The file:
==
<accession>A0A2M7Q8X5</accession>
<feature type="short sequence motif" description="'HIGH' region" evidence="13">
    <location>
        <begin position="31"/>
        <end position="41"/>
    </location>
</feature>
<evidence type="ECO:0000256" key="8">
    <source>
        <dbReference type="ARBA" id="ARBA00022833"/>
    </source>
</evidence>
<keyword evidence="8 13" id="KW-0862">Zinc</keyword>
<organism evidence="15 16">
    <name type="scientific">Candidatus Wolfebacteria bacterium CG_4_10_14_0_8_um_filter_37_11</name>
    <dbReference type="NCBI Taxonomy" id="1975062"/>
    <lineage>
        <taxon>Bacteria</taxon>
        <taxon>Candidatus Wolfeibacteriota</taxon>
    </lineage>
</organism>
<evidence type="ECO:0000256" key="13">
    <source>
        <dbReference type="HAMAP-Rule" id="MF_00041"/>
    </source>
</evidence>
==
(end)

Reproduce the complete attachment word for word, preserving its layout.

<accession>A0A2M7Q8X5</accession>
<feature type="short sequence motif" description="'HIGH' region" evidence="13">
    <location>
        <begin position="31"/>
        <end position="41"/>
    </location>
</feature>
<evidence type="ECO:0000256" key="8">
    <source>
        <dbReference type="ARBA" id="ARBA00022833"/>
    </source>
</evidence>
<keyword evidence="8 13" id="KW-0862">Zinc</keyword>
<organism evidence="15 16">
    <name type="scientific">Candidatus Wolfebacteria bacterium CG_4_10_14_0_8_um_filter_37_11</name>
    <dbReference type="NCBI Taxonomy" id="1975062"/>
    <lineage>
        <taxon>Bacteria</taxon>
        <taxon>Candidatus Wolfeibacteriota</taxon>
    </lineage>
</organism>
<evidence type="ECO:0000256" key="13">
    <source>
        <dbReference type="HAMAP-Rule" id="MF_00041"/>
    </source>
</evidence>